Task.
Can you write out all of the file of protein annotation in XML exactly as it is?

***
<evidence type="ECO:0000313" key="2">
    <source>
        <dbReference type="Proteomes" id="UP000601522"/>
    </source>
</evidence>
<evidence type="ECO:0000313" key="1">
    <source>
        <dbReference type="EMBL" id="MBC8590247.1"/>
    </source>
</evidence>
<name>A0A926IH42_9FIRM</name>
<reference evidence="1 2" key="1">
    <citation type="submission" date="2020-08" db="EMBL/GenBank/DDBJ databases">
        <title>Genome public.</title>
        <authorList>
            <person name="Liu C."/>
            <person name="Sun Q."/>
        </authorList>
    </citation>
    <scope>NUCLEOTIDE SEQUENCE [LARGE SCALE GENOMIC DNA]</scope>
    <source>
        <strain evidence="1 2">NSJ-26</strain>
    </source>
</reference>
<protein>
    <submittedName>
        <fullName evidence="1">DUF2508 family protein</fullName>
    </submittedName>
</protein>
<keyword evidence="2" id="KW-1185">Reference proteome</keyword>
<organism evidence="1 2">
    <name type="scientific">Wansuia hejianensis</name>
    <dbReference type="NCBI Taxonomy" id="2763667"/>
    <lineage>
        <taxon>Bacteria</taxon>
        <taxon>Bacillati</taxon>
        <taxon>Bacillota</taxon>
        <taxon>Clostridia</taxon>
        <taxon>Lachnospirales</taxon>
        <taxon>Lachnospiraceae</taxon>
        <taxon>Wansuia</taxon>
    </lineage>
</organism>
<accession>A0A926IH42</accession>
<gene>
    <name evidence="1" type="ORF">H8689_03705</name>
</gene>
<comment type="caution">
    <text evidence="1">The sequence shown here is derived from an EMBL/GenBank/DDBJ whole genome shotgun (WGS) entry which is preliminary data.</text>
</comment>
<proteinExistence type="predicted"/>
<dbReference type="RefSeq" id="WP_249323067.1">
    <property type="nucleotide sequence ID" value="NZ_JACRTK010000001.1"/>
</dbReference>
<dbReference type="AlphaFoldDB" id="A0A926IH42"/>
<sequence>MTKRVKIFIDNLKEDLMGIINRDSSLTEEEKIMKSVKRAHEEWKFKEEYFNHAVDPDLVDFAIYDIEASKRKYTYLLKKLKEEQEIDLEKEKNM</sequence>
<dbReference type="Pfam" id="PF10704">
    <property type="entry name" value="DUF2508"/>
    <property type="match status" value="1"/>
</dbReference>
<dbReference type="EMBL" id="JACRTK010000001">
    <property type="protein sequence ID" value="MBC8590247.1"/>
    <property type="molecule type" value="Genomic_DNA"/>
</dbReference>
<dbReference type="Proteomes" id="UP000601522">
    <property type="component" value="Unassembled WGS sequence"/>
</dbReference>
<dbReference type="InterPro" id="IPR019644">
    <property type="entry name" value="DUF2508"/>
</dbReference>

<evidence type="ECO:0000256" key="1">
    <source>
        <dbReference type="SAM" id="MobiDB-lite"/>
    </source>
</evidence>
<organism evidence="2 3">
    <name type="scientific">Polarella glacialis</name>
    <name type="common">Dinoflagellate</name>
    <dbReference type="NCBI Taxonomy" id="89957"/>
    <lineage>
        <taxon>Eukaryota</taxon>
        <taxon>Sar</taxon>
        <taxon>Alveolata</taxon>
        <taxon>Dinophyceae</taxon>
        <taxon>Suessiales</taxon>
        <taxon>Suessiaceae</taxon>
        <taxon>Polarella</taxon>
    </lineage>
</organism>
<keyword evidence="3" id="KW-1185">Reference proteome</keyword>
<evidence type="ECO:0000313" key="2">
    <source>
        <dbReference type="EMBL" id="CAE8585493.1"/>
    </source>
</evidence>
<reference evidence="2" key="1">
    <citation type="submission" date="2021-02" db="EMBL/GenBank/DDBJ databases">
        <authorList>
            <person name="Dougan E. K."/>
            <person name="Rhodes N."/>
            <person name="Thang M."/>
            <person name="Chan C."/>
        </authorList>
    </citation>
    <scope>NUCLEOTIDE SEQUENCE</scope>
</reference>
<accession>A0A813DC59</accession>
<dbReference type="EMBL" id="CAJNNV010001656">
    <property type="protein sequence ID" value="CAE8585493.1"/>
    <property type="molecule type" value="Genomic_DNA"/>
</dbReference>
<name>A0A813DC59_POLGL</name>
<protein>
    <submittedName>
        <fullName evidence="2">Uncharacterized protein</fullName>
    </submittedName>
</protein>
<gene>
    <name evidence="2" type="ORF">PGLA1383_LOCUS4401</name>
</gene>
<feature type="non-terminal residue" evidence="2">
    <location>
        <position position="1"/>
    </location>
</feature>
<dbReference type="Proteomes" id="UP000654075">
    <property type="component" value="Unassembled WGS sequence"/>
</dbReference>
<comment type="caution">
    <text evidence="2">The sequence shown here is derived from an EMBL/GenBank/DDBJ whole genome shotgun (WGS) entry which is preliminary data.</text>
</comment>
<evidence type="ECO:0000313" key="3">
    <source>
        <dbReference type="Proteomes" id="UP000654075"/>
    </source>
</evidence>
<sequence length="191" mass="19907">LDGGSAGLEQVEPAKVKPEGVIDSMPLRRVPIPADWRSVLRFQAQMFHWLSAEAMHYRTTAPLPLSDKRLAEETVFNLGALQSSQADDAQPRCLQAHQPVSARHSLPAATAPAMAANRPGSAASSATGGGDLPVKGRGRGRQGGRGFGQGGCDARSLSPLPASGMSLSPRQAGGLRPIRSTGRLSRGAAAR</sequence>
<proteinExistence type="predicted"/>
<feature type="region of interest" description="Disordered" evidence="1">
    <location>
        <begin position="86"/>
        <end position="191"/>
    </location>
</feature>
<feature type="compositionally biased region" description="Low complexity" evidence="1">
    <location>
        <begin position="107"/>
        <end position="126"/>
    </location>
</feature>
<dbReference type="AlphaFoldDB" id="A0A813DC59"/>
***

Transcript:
<evidence type="ECO:0000313" key="2">
    <source>
        <dbReference type="Proteomes" id="UP000601522"/>
    </source>
</evidence>
<evidence type="ECO:0000313" key="1">
    <source>
        <dbReference type="EMBL" id="MBC8590247.1"/>
    </source>
</evidence>
<name>A0A926IH42_9FIRM</name>
<reference evidence="1 2" key="1">
    <citation type="submission" date="2020-08" db="EMBL/GenBank/DDBJ databases">
        <title>Genome public.</title>
        <authorList>
            <person name="Liu C."/>
            <person name="Sun Q."/>
        </authorList>
    </citation>
    <scope>NUCLEOTIDE SEQUENCE [LARGE SCALE GENOMIC DNA]</scope>
    <source>
        <strain evidence="1 2">NSJ-26</strain>
    </source>
</reference>
<protein>
    <submittedName>
        <fullName evidence="1">DUF2508 family protein</fullName>
    </submittedName>
</protein>
<keyword evidence="2" id="KW-1185">Reference proteome</keyword>
<organism evidence="1 2">
    <name type="scientific">Wansuia hejianensis</name>
    <dbReference type="NCBI Taxonomy" id="2763667"/>
    <lineage>
        <taxon>Bacteria</taxon>
        <taxon>Bacillati</taxon>
        <taxon>Bacillota</taxon>
        <taxon>Clostridia</taxon>
        <taxon>Lachnospirales</taxon>
        <taxon>Lachnospiraceae</taxon>
        <taxon>Wansuia</taxon>
    </lineage>
</organism>
<accession>A0A926IH42</accession>
<gene>
    <name evidence="1" type="ORF">H8689_03705</name>
</gene>
<comment type="caution">
    <text evidence="1">The sequence shown here is derived from an EMBL/GenBank/DDBJ whole genome shotgun (WGS) entry which is preliminary data.</text>
</comment>
<proteinExistence type="predicted"/>
<dbReference type="RefSeq" id="WP_249323067.1">
    <property type="nucleotide sequence ID" value="NZ_JACRTK010000001.1"/>
</dbReference>
<dbReference type="AlphaFoldDB" id="A0A926IH42"/>
<sequence>MTKRVKIFIDNLKEDLMGIINRDSSLTEEEKIMKSVKRAHEEWKFKEEYFNHAVDPDLVDFAIYDIEASKRKYTYLLKKLKEEQEIDLEKEKNM</sequence>
<dbReference type="Pfam" id="PF10704">
    <property type="entry name" value="DUF2508"/>
    <property type="match status" value="1"/>
</dbReference>
<dbReference type="EMBL" id="JACRTK010000001">
    <property type="protein sequence ID" value="MBC8590247.1"/>
    <property type="molecule type" value="Genomic_DNA"/>
</dbReference>
<dbReference type="Proteomes" id="UP000601522">
    <property type="component" value="Unassembled WGS sequence"/>
</dbReference>
<dbReference type="InterPro" id="IPR019644">
    <property type="entry name" value="DUF2508"/>
</dbReference>

<evidence type="ECO:0000256" key="1">
    <source>
        <dbReference type="SAM" id="MobiDB-lite"/>
    </source>
</evidence>
<organism evidence="2 3">
    <name type="scientific">Polarella glacialis</name>
    <name type="common">Dinoflagellate</name>
    <dbReference type="NCBI Taxonomy" id="89957"/>
    <lineage>
        <taxon>Eukaryota</taxon>
        <taxon>Sar</taxon>
        <taxon>Alveolata</taxon>
        <taxon>Dinophyceae</taxon>
        <taxon>Suessiales</taxon>
        <taxon>Suessiaceae</taxon>
        <taxon>Polarella</taxon>
    </lineage>
</organism>
<keyword evidence="3" id="KW-1185">Reference proteome</keyword>
<evidence type="ECO:0000313" key="2">
    <source>
        <dbReference type="EMBL" id="CAE8585493.1"/>
    </source>
</evidence>
<reference evidence="2" key="1">
    <citation type="submission" date="2021-02" db="EMBL/GenBank/DDBJ databases">
        <authorList>
            <person name="Dougan E. K."/>
            <person name="Rhodes N."/>
            <person name="Thang M."/>
            <person name="Chan C."/>
        </authorList>
    </citation>
    <scope>NUCLEOTIDE SEQUENCE</scope>
</reference>
<accession>A0A813DC59</accession>
<dbReference type="EMBL" id="CAJNNV010001656">
    <property type="protein sequence ID" value="CAE8585493.1"/>
    <property type="molecule type" value="Genomic_DNA"/>
</dbReference>
<name>A0A813DC59_POLGL</name>
<protein>
    <submittedName>
        <fullName evidence="2">Uncharacterized protein</fullName>
    </submittedName>
</protein>
<gene>
    <name evidence="2" type="ORF">PGLA1383_LOCUS4401</name>
</gene>
<feature type="non-terminal residue" evidence="2">
    <location>
        <position position="1"/>
    </location>
</feature>
<dbReference type="Proteomes" id="UP000654075">
    <property type="component" value="Unassembled WGS sequence"/>
</dbReference>
<comment type="caution">
    <text evidence="2">The sequence shown here is derived from an EMBL/GenBank/DDBJ whole genome shotgun (WGS) entry which is preliminary data.</text>
</comment>
<evidence type="ECO:0000313" key="3">
    <source>
        <dbReference type="Proteomes" id="UP000654075"/>
    </source>
</evidence>
<sequence length="191" mass="19907">LDGGSAGLEQVEPAKVKPEGVIDSMPLRRVPIPADWRSVLRFQAQMFHWLSAEAMHYRTTAPLPLSDKRLAEETVFNLGALQSSQADDAQPRCLQAHQPVSARHSLPAATAPAMAANRPGSAASSATGGGDLPVKGRGRGRQGGRGFGQGGCDARSLSPLPASGMSLSPRQAGGLRPIRSTGRLSRGAAAR</sequence>
<proteinExistence type="predicted"/>
<feature type="region of interest" description="Disordered" evidence="1">
    <location>
        <begin position="86"/>
        <end position="191"/>
    </location>
</feature>
<feature type="compositionally biased region" description="Low complexity" evidence="1">
    <location>
        <begin position="107"/>
        <end position="126"/>
    </location>
</feature>
<dbReference type="AlphaFoldDB" id="A0A813DC59"/>